Editorial About Abe in Full, Chinese Version Above, English Version Below:
美国前联邦国会议员 吴振伟（David Wu）
一连串关于历史罪行的争论正在亚洲上演，并将美国卷入到这场潜在的冲突中。最近，19 名日本历史学家给麦格劳·希尔（McGraw-Hill）出版公司写信，要求McGraw-Hill出版公司“改正”该公司大学历史教材中关于“第二次世界大战`慰安妇’的内容。”慰安妇是指约在第二次世界大战期间约20 万名被日本帝国陆军强迫从中国、 韩国、 菲律宾和其他亚洲国家抓捕并强迫成为日军性奴的女性。今年1月，日本首相安倍晋三在国会发表演讲，批评麦格劳·希尔出版社的高中历史教科书中关于日本强征慰安妇的内容.修改历史教科书问题已经超出历史与赎罪的讨论范畴，它事关国内政治、国际关系，以及东亚地区的稳定。
1979年我访问了中国。在我走访的每一个地方，当地党委书记都告诉我侵华日军在1931年至 1945年期间在犯下的罪行：屠戮男性、 奸淫妇女、将一个个和平安宁的村庄夷为平地。直到今天，那些痛苦的以及仍然难以抹去。在1910 年到 1945 年期间，韩国也曾遭受着残酷的日本统治。美国人无法感同身受那些在二战期间曾经被日本蹂躏过的亚洲国家的人们，以及他们到现在还历历在目的创伤余悸。在这样的情感和历史背景下，再加上其它诸多因素，慰安妇问题充满争议。
在一个依然被战争创伤影响的地区，面对安倍先生在慰安妇问题和修改宪法等一系列问题上的所作所为，美国政府的回应既要巧妙又要立场坚定。美日安保条约为日本提供保护，但同时也提供制约。历史上我们与韩国、台湾地区、和前西德签订的条约中一个心照不宣的规定是，美国可以保护他们，但他们不能寻衅滋事，不能同朝鲜、中国大陆和东德发生冲突。美国政府应该用巧妙的手段告诉安倍政府: 美日安保条约要求日本停止其一切挑衅行为，这些行为其中包括否认慰安妇存在，修改或重新解释日本的和平宪法，或参拜那些肯定会激化韩国，中国及亚洲其他地区人民感情的地方。最重要的是，日本必须就钓鱼岛（尖阁列岛) 同中国展开无条件的谈判，并且解除威胁地区和平产生威胁。
Denial of the Past Affects the Future
A sequence of events is playing out in Asia which links past transgressions to potential future conflict involving the United States. Recently, a group of 19 Japanese historians sent a letter to McGraw-Hill asking it to “correct” passages in a college textbook about World War II “comfort women.” The so called comfort women are the estimated 200,000 women dragooned by the Japanese Imperial Army from China, Korea, the Philippines, and other Asian countries to serve as sex slaves for Japanese soldiers during World War II. In January, Japanese Prime Minister Shinzo Abe delivered a speech to Japan’s Diet that criticized passages about comfort women in a McGraw-Hill high school textbook. This is more than an argument about history and atonement. It is also about domestic politics, international relations, and the stability of East Asia.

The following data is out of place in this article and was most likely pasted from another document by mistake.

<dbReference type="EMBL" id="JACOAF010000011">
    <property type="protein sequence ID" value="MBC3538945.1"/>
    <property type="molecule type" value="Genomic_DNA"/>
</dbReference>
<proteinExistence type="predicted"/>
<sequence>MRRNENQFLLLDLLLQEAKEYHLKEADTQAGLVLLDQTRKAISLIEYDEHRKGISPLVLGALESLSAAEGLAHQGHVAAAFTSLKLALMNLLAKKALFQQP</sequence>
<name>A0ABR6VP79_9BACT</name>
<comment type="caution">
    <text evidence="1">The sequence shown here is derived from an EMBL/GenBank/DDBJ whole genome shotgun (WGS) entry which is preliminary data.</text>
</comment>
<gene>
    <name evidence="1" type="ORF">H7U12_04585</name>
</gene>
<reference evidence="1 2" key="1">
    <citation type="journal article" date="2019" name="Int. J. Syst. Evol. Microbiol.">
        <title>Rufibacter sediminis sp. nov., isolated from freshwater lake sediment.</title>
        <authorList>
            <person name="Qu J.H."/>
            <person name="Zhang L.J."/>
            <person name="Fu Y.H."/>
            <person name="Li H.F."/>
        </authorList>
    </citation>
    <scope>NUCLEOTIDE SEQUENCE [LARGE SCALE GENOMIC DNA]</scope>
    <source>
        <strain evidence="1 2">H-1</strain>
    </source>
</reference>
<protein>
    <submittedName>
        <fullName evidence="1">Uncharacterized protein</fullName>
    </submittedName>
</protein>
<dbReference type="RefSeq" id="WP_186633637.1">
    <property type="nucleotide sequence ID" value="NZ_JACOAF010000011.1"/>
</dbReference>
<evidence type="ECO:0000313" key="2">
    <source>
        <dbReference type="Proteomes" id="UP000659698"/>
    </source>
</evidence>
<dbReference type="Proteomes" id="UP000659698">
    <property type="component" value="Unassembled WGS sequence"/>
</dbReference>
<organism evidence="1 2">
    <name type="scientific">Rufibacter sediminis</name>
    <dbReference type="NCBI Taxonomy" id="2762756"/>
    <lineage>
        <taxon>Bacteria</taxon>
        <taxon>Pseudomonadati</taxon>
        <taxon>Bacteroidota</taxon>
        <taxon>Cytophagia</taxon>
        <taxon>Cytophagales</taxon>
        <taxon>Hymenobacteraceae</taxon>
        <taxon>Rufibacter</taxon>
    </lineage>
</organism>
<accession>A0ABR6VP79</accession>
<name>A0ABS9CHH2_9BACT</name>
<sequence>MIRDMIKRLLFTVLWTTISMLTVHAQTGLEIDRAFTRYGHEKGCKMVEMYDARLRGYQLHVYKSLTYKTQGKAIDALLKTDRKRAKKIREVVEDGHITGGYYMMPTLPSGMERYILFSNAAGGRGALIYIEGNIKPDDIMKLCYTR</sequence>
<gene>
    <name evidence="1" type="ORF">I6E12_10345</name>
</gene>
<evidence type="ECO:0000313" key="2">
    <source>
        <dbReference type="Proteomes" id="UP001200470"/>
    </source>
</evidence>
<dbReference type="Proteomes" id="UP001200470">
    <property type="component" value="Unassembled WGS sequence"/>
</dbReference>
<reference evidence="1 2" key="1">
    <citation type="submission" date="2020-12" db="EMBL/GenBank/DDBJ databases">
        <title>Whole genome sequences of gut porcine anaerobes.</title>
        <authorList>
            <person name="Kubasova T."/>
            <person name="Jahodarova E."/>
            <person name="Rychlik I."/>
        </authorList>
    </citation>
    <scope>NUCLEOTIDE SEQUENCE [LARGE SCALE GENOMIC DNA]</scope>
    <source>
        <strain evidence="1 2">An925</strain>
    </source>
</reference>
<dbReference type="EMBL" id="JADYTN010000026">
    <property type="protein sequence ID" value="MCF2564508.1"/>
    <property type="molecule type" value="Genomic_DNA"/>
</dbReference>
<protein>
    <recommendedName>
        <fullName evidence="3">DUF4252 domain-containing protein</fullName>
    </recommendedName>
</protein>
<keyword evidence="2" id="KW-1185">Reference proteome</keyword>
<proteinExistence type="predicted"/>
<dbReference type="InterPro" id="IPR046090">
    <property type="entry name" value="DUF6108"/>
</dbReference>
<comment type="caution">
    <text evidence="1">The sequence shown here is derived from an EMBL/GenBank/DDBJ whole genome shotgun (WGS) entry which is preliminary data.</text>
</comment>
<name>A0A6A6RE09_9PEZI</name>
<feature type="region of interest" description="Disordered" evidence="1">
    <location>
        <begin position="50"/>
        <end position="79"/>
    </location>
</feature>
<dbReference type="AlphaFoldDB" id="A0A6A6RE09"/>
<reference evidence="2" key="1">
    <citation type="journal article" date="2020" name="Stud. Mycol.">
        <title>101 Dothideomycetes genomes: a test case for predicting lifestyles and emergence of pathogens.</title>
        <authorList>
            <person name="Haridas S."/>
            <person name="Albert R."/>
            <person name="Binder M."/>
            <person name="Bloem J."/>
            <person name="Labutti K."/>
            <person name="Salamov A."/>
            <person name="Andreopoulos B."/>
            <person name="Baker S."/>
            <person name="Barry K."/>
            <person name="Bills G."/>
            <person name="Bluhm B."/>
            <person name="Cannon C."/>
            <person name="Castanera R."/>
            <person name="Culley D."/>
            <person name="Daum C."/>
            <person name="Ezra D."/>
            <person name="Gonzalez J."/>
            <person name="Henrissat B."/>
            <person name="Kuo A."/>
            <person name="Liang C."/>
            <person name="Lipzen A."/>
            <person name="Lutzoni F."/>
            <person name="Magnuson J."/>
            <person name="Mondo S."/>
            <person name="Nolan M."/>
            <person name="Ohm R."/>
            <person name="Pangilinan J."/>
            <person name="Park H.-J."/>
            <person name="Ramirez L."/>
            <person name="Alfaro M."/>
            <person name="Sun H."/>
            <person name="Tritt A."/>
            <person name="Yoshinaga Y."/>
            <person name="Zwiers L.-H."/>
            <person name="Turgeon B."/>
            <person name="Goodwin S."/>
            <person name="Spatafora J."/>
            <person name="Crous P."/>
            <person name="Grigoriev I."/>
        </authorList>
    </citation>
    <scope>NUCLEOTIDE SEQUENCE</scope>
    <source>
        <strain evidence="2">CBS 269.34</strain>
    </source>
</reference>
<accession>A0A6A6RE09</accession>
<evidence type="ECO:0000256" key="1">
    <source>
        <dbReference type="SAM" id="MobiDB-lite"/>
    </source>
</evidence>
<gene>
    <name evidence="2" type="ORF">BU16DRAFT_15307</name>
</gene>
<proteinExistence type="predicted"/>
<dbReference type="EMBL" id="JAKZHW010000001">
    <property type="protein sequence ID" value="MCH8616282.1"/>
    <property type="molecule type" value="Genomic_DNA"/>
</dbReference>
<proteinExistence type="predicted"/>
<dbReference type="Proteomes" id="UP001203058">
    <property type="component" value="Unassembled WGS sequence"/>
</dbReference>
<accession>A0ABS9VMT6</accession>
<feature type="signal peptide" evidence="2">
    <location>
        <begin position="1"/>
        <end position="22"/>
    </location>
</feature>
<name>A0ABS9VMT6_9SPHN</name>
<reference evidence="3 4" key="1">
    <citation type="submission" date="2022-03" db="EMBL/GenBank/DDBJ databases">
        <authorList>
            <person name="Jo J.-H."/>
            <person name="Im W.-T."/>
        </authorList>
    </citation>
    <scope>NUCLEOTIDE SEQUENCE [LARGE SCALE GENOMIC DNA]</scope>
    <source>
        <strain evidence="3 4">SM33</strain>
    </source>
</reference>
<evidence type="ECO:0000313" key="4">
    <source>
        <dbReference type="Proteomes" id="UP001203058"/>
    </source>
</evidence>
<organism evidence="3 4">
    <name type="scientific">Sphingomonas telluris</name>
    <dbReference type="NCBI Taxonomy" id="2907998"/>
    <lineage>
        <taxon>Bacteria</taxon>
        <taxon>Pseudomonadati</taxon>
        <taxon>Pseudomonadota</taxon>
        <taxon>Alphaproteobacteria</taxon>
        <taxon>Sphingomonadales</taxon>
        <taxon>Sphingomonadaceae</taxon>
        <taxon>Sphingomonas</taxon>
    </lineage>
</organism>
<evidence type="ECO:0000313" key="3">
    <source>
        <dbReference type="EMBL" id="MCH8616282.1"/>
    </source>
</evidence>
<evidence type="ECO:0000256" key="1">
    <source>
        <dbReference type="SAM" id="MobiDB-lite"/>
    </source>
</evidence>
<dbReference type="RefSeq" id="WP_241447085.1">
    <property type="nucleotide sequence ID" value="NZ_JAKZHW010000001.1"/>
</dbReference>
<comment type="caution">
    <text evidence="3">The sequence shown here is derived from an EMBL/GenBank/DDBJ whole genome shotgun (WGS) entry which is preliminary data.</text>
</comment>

In 1979, every town visit I had in China began with the local Communist Party leader talking about Japanese atrocities committed there between 1931 and 1945: men massacred, women raped, and a peaceful community leveled. It was as if the war had just ended yesterday. Korea was subjected to a brutal Japanese occupation from 1910 to 1945. To a degree that Americans don’t understand, nerves are still raw in every Asian country the Japanese occupied before and during World War II. The debate about comfort women occurs against this emotional and historical background, in addition to the many factors that make it a charged issue in the West.
Mr. Abe has proposed to remove Article 9 of the Japanese Constitution, which commits Japan to permanent peaceful behavior, and to bolster Japan’s military. Both the constitutional provision and the military constraints are commitments never to return to Japan’s prewar, militaristic past. These efforts, and a visit to the Yasukuni Shrine, which contains the ashes of convicted war criminals, have further fueled Asian resentment. One can say that people in the region are obsessed about the past and should move on, but these issues are affecting the future-and American interests.